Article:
ALTHOUGH he’s only got seven guest rooms in his little Hurunui Hotel 45 minutes north of New Zealand’s Christchurch, publican Travis Cooper says that with a half-dozen permanent guests, even on quiet days he’s never short of company – although as he likes to put it, “they’re all on another planet.”
For instance, to the staff’s annoyance Mary’s never happier than when down in the kitchen rearranging things, Mr & Mrs Hastie just like wandering around downstairs, Murray the shearer constantly smells of lanolin from sheep’s wool, there’s the alcoholic Mr Wilson, and the strange lady who Travis simply calls “that woman in the long black dress….”
And while they may sound pretty-much regular enough, Travis is quick to point out one thing: they are in fact, all ghosts.
He kids us not, and to back him up, just a couple of years ago a clairvoyant who’d dropped into the hotel for lunch while on a road trip, told him she “sensed there were spirits” in the place as soon as she arrived, and asked if she could see the upstairs living areas.
After an hour and a half and never having been in the hotel before, she rattled off precise details of all six of those “permanent guests” after saying one had actually contacted her – Mary, the one-time kitchen-hand who to this day loves rearranging and hiding things that staff are sure they’ve placed in a particular spot.
And to surprising staff and guests with friendly touches from unseen hands…
Travis Cooper says the wandering Mr & Mrs Hastie on the other hand are far less troublesome, possibly because they built the hotel themselves back in 1860, a fact that also makes it today New Zealand’s oldest continuous-licenced pub.
ONE of seven guest bedrooms in the Hurunui Hotel that dates back to 1860
And licencing rules in their day were interesting: Mr Hastie had to have at least eight guest beds in four separate rooms, a bar, dining and sitting rooms, and a waterproof shed with water, oats and hay for guest’s horses.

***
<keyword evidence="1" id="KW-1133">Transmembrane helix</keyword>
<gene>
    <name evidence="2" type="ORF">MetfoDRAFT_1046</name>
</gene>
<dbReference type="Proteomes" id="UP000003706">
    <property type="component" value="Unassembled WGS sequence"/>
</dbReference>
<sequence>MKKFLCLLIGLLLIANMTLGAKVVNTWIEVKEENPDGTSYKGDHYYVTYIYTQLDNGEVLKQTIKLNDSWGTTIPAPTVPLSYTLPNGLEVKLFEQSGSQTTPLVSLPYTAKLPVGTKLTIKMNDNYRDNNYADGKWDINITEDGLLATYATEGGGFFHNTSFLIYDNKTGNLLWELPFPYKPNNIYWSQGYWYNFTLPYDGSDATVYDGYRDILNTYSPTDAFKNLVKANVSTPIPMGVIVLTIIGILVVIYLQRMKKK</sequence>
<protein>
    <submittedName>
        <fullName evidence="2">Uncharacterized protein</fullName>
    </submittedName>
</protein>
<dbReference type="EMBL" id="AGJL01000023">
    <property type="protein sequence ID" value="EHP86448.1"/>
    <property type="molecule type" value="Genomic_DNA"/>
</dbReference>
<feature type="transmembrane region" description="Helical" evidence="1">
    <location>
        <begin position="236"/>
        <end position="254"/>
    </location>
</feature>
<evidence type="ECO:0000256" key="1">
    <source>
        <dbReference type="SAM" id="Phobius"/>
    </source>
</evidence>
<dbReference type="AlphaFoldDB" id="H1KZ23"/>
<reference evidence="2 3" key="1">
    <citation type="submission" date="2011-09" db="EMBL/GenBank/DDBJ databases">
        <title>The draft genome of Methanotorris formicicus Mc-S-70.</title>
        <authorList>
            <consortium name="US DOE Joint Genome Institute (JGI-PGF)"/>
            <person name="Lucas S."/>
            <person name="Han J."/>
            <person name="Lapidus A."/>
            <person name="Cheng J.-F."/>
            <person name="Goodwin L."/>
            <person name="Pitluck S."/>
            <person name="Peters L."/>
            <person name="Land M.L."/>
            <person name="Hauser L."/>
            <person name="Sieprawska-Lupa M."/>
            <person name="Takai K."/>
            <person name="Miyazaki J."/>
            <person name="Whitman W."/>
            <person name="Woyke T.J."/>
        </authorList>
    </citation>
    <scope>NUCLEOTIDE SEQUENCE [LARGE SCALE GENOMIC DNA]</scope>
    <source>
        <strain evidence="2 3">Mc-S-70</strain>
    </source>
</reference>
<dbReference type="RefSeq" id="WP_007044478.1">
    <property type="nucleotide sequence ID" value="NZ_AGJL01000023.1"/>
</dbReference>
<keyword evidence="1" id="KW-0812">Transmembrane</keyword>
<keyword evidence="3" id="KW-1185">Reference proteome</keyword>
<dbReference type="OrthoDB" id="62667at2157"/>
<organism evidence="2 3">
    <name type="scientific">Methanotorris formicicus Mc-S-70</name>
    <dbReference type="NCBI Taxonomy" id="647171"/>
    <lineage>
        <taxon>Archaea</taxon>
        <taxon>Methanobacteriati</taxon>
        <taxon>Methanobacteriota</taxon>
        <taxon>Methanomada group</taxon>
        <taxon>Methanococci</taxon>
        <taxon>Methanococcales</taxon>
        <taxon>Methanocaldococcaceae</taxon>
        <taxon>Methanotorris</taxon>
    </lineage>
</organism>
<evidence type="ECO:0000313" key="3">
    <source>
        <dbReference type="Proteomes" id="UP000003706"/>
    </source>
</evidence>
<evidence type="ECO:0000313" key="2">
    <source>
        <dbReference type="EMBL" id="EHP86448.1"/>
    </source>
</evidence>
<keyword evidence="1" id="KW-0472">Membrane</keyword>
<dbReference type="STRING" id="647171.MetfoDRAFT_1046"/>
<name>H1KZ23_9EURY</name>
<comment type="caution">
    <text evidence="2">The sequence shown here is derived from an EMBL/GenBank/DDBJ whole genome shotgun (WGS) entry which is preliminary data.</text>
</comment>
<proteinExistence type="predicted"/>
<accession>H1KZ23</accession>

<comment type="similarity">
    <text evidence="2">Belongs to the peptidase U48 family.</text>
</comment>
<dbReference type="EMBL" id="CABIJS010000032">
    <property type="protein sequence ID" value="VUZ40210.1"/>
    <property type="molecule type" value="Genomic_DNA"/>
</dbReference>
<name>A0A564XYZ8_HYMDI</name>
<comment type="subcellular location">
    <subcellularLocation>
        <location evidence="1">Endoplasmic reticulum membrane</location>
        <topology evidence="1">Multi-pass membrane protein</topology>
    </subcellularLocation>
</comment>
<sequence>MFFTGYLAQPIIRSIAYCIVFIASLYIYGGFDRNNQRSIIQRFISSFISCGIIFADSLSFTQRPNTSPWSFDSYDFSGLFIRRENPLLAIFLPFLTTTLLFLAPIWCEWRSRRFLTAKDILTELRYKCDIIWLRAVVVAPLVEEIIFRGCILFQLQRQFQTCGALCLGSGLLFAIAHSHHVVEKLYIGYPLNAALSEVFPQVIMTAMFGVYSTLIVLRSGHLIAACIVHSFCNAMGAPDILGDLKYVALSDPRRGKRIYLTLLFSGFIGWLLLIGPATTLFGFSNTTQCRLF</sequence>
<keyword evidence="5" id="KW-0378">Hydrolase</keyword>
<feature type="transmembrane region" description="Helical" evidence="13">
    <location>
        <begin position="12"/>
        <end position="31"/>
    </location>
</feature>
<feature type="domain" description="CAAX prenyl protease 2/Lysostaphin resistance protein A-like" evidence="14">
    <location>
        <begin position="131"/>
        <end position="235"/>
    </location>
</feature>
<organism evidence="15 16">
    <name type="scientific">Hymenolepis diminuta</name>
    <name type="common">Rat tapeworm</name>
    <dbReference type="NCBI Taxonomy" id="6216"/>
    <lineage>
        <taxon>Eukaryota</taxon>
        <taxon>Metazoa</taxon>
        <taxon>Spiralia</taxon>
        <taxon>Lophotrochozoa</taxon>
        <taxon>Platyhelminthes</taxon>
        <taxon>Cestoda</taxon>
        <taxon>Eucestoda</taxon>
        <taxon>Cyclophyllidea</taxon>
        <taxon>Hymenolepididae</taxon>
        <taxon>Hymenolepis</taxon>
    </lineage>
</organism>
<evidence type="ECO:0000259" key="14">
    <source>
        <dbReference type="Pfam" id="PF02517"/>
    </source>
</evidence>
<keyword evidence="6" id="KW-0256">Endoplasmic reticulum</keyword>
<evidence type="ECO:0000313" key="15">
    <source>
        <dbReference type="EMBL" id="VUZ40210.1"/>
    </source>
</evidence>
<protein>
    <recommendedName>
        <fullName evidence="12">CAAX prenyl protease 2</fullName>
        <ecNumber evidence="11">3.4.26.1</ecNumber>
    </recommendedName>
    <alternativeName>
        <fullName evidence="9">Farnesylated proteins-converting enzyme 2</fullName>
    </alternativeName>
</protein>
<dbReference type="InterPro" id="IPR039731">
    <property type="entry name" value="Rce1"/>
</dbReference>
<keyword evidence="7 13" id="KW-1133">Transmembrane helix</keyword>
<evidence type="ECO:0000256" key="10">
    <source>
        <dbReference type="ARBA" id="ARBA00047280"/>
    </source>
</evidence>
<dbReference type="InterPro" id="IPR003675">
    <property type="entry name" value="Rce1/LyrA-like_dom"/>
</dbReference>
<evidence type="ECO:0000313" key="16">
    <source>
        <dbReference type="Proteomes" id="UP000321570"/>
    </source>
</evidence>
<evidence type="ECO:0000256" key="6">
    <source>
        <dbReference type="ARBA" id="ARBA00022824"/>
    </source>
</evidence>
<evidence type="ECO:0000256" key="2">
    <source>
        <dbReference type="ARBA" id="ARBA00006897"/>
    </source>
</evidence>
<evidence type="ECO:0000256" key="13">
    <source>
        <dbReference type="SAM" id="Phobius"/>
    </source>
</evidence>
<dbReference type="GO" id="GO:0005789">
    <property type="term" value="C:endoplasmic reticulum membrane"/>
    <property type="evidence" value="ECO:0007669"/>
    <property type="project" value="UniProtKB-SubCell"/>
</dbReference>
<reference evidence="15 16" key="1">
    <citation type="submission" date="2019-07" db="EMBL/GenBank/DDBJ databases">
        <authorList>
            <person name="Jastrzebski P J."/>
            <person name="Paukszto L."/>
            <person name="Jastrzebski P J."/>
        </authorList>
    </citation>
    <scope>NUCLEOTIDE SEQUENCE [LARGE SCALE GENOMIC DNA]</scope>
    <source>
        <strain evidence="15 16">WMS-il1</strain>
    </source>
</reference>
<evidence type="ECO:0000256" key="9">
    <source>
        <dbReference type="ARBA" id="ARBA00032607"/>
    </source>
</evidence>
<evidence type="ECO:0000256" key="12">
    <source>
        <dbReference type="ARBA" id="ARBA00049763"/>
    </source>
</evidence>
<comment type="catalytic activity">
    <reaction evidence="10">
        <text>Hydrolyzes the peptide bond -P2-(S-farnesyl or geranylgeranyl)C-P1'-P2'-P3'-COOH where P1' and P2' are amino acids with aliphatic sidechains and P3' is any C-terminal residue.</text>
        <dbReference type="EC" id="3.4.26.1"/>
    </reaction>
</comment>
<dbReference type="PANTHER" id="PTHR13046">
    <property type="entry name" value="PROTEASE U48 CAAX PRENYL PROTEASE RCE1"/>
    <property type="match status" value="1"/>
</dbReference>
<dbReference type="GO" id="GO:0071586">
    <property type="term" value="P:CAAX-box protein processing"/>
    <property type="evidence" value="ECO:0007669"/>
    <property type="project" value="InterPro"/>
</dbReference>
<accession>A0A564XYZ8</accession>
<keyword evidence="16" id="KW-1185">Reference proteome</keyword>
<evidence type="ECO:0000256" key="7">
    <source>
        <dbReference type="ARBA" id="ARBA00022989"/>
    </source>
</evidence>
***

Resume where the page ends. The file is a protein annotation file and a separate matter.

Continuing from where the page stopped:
He also had to have yards to corral passing stock, dips to prevent disease spreading into the Canterbury Plains, a horse for travellers to cross the Hurunui River between sunrise and sunset, prevent drunkenness or disorder at his bar, and to become a Special Law Officer “to assist police and magistrates as required.”
More macabrely he had to have a morgue in case of a guest’s death… while as a good citizen, he also volunteered as something of a postmaster, holding mail and newspapers for travellers and locals, and posting their mail for them when he regularly went into Christchurch on business.
PUBLICAN Travis Cooper is not surprised by anything guests tell him they’ve seen or felt
Murray the shearer lived full-time in Room 1 a-near century ago, and although constantly smelling of lanolin from sheep’s wool, was “a bit naughty with the ladies” – with his ghost today still reputedly of the same leaning and aroma…
The alcoholic Mr Arnold Wilson actually owned the hotel in the early 1940s… until a fatal fall down the stairs drunk. His widow later married the bar manager.
But Travis Cooper says neither he nor the clairvoyant have been able to identify just who was “that lady in the long black dress,” and who’s occasionally been seen in rooms and corridors.
As well as strange sightings, guests have also sworn to the sensation of having been touched by invisible hands, of sudden cold draughts in rooms in which all doors and windows are closed, the feeling of air wafting around them as if someone has just walked past… and of such bizarre things as hearing a piano playing while no-one is in the room, electrical appliances being turned off when there’s been no-one near the power point, guests having the feeling of someone tucking-in the sheets around them as they’ve lain in bed, and even of a juke-box suddenly changing records while no-one was near it.
THE charming little bar and dining room with cosy fire.
The Hurunui Hotel makes for a rewarding and somewhat spirited visit (NZ$55 per night Single with cooked breakfast, $90 Double – communal shared facilities,) and the more-so with welcoming hosts in Travis and his team. And they’ve hearty all-day country-fare including burgers, steak and chicken sandwiches, fish and chips, nachos, pies and fries, roast of the day and children’s meals.
If you’re intrigued and would like to get into the spirit, hop onto www.hurunuihotel.co.nz
Written by : David Ellis